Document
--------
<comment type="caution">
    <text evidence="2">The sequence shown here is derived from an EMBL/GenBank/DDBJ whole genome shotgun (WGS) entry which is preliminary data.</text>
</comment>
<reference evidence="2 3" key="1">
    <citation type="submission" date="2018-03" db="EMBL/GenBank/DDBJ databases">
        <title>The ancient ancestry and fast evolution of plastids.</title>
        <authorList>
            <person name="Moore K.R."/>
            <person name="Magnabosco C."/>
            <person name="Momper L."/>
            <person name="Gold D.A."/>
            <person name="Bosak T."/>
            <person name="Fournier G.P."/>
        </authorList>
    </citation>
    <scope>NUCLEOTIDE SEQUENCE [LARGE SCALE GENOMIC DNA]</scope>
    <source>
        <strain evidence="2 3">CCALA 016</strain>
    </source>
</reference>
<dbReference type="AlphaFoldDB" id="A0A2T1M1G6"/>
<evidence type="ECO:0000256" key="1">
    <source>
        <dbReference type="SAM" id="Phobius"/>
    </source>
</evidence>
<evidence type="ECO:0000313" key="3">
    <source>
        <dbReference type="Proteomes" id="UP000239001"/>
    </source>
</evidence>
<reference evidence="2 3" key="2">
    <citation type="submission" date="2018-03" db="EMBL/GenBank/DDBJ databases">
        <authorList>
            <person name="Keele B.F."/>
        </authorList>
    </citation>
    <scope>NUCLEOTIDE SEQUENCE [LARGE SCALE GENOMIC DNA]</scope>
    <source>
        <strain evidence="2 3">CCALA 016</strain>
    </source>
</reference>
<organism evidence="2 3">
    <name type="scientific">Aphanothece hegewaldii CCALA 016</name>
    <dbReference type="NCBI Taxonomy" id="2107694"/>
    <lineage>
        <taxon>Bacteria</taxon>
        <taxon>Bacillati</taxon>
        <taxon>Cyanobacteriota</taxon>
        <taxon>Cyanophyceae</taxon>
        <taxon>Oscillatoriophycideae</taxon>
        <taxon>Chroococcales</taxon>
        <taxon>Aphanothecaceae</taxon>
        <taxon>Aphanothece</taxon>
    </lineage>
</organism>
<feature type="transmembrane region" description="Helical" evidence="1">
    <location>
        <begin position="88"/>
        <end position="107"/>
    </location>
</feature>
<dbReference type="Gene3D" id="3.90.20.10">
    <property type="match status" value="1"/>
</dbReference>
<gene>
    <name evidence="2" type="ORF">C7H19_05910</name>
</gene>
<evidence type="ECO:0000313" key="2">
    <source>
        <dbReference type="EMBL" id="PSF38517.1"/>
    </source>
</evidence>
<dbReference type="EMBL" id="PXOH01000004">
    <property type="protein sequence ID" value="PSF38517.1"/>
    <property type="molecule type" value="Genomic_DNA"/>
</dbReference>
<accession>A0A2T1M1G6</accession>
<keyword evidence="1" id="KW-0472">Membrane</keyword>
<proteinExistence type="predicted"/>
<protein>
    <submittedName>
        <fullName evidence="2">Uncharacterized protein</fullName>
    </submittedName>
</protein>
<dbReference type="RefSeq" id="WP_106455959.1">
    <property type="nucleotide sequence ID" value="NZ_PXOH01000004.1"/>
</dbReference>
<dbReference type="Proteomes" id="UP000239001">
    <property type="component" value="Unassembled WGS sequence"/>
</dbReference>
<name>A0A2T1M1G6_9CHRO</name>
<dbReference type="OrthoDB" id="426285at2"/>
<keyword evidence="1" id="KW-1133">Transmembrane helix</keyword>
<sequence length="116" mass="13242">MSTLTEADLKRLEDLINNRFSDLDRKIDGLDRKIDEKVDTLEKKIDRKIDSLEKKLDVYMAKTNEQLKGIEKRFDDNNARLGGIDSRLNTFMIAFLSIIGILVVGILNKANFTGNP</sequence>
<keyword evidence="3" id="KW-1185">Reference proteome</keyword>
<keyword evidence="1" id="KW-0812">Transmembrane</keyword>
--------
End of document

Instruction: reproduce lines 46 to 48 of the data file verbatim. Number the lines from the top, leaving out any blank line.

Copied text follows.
    <lineage>
        <taxon>Bacteria</taxon>
        <taxon>Bacillati</taxon>